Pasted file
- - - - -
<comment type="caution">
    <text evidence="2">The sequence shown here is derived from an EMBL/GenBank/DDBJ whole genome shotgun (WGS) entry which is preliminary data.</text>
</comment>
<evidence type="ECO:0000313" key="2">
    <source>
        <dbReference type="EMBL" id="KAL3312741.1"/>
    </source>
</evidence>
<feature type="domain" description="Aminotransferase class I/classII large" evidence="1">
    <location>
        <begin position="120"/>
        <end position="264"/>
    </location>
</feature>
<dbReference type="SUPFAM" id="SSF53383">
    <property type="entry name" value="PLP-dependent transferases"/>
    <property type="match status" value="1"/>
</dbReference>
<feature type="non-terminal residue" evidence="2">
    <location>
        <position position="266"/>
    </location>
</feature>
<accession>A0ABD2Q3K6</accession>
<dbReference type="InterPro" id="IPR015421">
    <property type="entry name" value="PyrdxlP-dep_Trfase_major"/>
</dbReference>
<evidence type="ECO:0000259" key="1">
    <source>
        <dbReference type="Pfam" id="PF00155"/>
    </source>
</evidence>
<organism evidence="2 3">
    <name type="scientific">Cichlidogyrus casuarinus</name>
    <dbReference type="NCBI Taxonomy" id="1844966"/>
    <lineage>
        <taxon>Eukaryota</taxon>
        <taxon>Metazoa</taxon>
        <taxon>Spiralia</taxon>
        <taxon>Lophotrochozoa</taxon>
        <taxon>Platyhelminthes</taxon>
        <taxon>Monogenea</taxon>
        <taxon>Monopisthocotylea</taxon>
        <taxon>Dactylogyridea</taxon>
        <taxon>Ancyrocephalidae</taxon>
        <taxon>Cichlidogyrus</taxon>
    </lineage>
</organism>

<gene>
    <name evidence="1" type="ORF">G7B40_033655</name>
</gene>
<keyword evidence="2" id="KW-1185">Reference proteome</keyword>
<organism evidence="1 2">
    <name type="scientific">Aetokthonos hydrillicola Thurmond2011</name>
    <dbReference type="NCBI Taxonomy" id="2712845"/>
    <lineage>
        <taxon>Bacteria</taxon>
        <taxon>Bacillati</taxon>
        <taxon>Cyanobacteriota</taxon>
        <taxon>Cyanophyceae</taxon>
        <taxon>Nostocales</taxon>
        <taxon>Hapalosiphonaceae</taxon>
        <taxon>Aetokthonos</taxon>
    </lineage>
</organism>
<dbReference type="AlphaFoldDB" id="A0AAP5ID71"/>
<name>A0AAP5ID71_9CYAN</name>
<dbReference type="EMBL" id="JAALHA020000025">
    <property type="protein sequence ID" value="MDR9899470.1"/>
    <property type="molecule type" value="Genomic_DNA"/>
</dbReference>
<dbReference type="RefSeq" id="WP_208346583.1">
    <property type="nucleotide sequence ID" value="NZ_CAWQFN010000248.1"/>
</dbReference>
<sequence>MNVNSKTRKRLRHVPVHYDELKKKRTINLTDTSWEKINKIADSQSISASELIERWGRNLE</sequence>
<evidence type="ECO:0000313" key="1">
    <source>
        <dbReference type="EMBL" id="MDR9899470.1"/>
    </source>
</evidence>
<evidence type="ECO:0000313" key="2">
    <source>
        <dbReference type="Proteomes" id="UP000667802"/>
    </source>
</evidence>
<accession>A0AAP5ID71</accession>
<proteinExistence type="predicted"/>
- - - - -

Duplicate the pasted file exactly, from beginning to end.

<comment type="caution">
    <text evidence="2">The sequence shown here is derived from an EMBL/GenBank/DDBJ whole genome shotgun (WGS) entry which is preliminary data.</text>
</comment>
<evidence type="ECO:0000313" key="2">
    <source>
        <dbReference type="EMBL" id="KAL3312741.1"/>
    </source>
</evidence>
<feature type="domain" description="Aminotransferase class I/classII large" evidence="1">
    <location>
        <begin position="120"/>
        <end position="264"/>
    </location>
</feature>
<dbReference type="SUPFAM" id="SSF53383">
    <property type="entry name" value="PLP-dependent transferases"/>
    <property type="match status" value="1"/>
</dbReference>
<feature type="non-terminal residue" evidence="2">
    <location>
        <position position="266"/>
    </location>
</feature>
<accession>A0ABD2Q3K6</accession>
<dbReference type="InterPro" id="IPR015421">
    <property type="entry name" value="PyrdxlP-dep_Trfase_major"/>
</dbReference>
<evidence type="ECO:0000259" key="1">
    <source>
        <dbReference type="Pfam" id="PF00155"/>
    </source>
</evidence>
<organism evidence="2 3">
    <name type="scientific">Cichlidogyrus casuarinus</name>
    <dbReference type="NCBI Taxonomy" id="1844966"/>
    <lineage>
        <taxon>Eukaryota</taxon>
        <taxon>Metazoa</taxon>
        <taxon>Spiralia</taxon>
        <taxon>Lophotrochozoa</taxon>
        <taxon>Platyhelminthes</taxon>
        <taxon>Monogenea</taxon>
        <taxon>Monopisthocotylea</taxon>
        <taxon>Dactylogyridea</taxon>
        <taxon>Ancyrocephalidae</taxon>
        <taxon>Cichlidogyrus</taxon>
    </lineage>
</organism>

<gene>
    <name evidence="1" type="ORF">G7B40_033655</name>
</gene>
<keyword evidence="2" id="KW-1185">Reference proteome</keyword>
<organism evidence="1 2">
    <name type="scientific">Aetokthonos hydrillicola Thurmond2011</name>
    <dbReference type="NCBI Taxonomy" id="2712845"/>
    <lineage>
        <taxon>Bacteria</taxon>
        <taxon>Bacillati</taxon>
        <taxon>Cyanobacteriota</taxon>
        <taxon>Cyanophyceae</taxon>
        <taxon>Nostocales</taxon>
        <taxon>Hapalosiphonaceae</taxon>
        <taxon>Aetokthonos</taxon>
    </lineage>
</organism>
<dbReference type="AlphaFoldDB" id="A0AAP5ID71"/>
<name>A0AAP5ID71_9CYAN</name>
<dbReference type="EMBL" id="JAALHA020000025">
    <property type="protein sequence ID" value="MDR9899470.1"/>
    <property type="molecule type" value="Genomic_DNA"/>
</dbReference>
<dbReference type="RefSeq" id="WP_208346583.1">
    <property type="nucleotide sequence ID" value="NZ_CAWQFN010000248.1"/>
</dbReference>
<sequence>MNVNSKTRKRLRHVPVHYDELKKKRTINLTDTSWEKINKIADSQSISASELIERWGRNLE</sequence>
<evidence type="ECO:0000313" key="1">
    <source>
        <dbReference type="EMBL" id="MDR9899470.1"/>
    </source>
</evidence>
<evidence type="ECO:0000313" key="2">
    <source>
        <dbReference type="Proteomes" id="UP000667802"/>
    </source>
</evidence>
<accession>A0AAP5ID71</accession>
<proteinExistence type="predicted"/>